hort.net Seasonal photo, (c) 2006 Christopher P. Lindsey, All Rights Reserved: do not copy
articles | gallery of plants | blog | tech blog | plant profiles | patents | mailing lists | top stories | links | shorturl service | tom clothier's archive0
Gallery of Plants
Tech Blog
Plant Profiles
Mailing Lists
    Search ALL lists
    Search help
    Subscription info
Top Stories
sHORTurl service
Tom Clothier's Archive
 Top Stories
Disease could hit Britain's trees hard

Ten of the best snowdrop cultivars

Plant protein database helps identify plant gene functions

Dendroclimatologists record history through trees

Potato beetle could be thwarted through gene manipulation

Hawaii expands coffee farm quarantine

Study explains flower petal loss

Unauthorized use of a plant doesn't invalidate it's patent

RSS story archive

Re: It's a girl!

good for you Auralie!   I like the name too - I love mackerel tabbies.....

On Tue, Jan 4, 2011 at 12:56 PM, <Aplfgcnys@aol.com> wrote:

> How has the new cat settled in?  We have finally got the one who has
> adopted us.  When our vet, who makes house calls, came yesterday to
> give our two indoor cats their annual checkups and shots,  she helped me
> wrestle the new one we call Mackie (she's a mackerel tabby with white
> feet) into the cat carrier, and took her back to the animal hospital to be
> checked, vaccinated, and a whole list of things she felt necessary before
> we could integrate her with our other cats.  We picked her up late in the
> day, and put her in the downstairs rooms with food and a litter box.  She
> seems to have settled right in, used the litter box, eaten part of the
> food,
> and found a bed to sleep on.  I ws so glad - it was 19 degrees here last
> night.  She has been sleeping in our garage for the past couple of months,
> which wasn't too bad until it got so very cold.  I would lie awake thinking
> of the poor creature.  It has made me very sad to think of this cat who is
> so hungry for affection, without a home.  She has wanted to come into the
> house all along - stood at the door and cried.  She loves for me to pet
> her,
> but is still very wary of Chet, which leads us to think maybe she was
> abused by some other male person.  Anyway, though it cost a bundle, I
> am so glad to have her inside in this cold weather.  The other two cats
> haven't dealt with her yet, though I think they know she's there.  Just the
> fact that the door into those rooms is shut is an alert.  They will
> probably
> have a couple of hissy fits, and then settle down.  I hope.
> In a message dated 12/21/2010 12:38:24 PM Eastern Standard Time,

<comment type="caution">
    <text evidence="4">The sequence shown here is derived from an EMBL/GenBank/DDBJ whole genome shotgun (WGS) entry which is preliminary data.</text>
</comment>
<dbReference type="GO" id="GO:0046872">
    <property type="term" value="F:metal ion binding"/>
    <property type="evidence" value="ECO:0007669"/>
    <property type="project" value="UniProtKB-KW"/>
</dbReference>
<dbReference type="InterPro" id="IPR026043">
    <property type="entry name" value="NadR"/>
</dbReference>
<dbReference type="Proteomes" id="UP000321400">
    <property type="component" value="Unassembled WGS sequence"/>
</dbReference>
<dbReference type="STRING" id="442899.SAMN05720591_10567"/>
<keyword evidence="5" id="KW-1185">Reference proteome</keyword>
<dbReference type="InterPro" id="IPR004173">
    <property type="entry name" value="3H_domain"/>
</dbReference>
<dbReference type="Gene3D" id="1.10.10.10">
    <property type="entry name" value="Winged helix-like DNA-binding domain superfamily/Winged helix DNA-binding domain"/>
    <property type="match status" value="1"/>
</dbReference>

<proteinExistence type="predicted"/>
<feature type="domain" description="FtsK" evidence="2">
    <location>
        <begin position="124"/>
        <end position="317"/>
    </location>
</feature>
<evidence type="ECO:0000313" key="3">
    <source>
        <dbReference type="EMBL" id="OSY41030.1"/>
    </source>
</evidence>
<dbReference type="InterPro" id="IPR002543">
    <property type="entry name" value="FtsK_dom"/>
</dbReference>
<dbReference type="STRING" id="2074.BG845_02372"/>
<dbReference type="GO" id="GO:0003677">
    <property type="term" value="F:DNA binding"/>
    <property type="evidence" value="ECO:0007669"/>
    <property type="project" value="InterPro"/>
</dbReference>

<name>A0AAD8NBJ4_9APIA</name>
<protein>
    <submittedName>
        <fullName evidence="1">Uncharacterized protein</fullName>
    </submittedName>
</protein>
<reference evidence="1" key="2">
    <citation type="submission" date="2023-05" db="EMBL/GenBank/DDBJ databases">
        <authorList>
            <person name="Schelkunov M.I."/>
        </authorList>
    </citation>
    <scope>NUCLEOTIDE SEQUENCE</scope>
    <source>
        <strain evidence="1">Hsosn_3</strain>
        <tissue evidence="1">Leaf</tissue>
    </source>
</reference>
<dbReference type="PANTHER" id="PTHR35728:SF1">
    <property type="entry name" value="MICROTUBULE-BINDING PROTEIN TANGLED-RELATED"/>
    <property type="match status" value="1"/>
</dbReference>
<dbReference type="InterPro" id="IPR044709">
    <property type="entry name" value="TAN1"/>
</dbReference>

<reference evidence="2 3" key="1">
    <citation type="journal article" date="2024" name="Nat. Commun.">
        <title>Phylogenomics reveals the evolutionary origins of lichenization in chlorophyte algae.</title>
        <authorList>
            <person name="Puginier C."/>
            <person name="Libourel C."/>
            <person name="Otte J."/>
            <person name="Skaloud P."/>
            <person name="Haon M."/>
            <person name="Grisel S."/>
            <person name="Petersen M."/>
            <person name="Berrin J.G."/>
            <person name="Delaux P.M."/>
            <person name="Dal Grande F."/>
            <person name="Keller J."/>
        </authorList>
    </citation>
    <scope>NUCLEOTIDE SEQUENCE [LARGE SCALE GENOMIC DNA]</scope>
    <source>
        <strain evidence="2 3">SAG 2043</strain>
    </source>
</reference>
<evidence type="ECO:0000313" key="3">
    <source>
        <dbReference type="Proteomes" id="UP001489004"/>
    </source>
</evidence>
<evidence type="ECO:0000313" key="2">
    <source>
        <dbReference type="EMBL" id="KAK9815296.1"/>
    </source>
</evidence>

> dp2413@comcast.net writes:
> We were quite sure this was so, after we finally were able to touch stray
> cat
> Blackie a little, but the vet confirmed it yesterday. Brief backstory: She
> arrived here in May of 2009 and we couldn't get anywhere near her. We had
> to
> put food in the shed and then back away at least 25 feet. A slight scratch
> of
> foot on gravel sent her scrambling into the woods or under a chicken coop.
> I
> was first able to touch her this spring - a year later, and then only
> briefly
> until recently.
> The morning started with a tranquilizer for her, and then a drive to the
> vets
> after much howling on her part.  I could have used a tranquilizer by then!
> The howling was ok for me, but I was so afraid she'd hurt herself in panic,
> or
> secrete herself behind the washer or something where we couldn't get to her
> while waiting for her to be calm enough to get into the crate.
> The best news is that she's FIV, FeLeuk and heartworm negative. She's also
> been spayed. They had to shave a bit of her belly to get past the thick fur
> to
> find the spay scar, but the tattoo is there. That gives us hope that she
> also
> has had at least a rabies vaccination. Now let the introductions begin!
> Question for you cat people. We had her indoors (in a crate, sedated for a
> while after I brought her home from the vet) and the other cats mostly were
> curious, not hostile. What do you think the odds are that we can integrate
> her
> into the household without hostilities? The other 4 cats are all neutered
> males. She's been spending the night in the utility room, and the other
> cats
> have been aware of her, as she has been of them.
> We had a terrible time when we adopted E.T. He tore most of the screens on
> the
> porch trying to get to two of the other cats, and we finally had to put
> harnesses on all of them, and keep spray bottles at the ready when we
> brought
> him into the house.  Of course, the two cats in the family then were male,
> and
> he was a street smart Tom (neutered first thing, but still trying to fight
> through the screens after 4 months) with the scars to show it. The kitten
> was
> no problem, once he was big enough not to be chipmunk (prey sized).
> Any suggestions?
> d
> ---------------------------------------------------------------------
> To sign-off this list, send email to majordomo@hort.net with the

Pam Evans
Kemp TX
zone 8A

To sign-off this list, send email to majordomo@hort.net with the

Other Mailing lists | Author Index | Date Index | Subject Index | Thread Index

 © 1995-2015 Mallorn Computing, Inc.All Rights Reserved.
Our Privacy Statement